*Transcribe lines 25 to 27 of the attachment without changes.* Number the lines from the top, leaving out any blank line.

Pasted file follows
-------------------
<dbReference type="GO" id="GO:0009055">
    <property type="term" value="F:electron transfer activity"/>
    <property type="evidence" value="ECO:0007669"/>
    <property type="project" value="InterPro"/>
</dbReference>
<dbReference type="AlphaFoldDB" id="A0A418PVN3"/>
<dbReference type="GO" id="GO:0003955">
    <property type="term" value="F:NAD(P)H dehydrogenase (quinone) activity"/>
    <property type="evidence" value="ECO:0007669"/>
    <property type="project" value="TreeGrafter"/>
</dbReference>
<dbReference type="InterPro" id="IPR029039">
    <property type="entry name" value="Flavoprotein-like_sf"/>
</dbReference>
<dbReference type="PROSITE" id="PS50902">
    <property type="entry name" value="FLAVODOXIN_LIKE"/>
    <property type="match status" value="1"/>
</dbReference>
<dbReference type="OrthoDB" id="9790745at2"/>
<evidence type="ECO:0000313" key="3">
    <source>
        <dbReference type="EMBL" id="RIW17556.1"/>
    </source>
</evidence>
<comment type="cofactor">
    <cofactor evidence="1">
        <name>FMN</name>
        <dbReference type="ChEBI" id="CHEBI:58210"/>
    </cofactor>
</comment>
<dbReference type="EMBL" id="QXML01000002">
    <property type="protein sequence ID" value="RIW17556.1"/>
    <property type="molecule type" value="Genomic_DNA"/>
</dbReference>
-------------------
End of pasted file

<comment type="cofactor">
    <cofactor evidence="1">
        <name>FMN</name>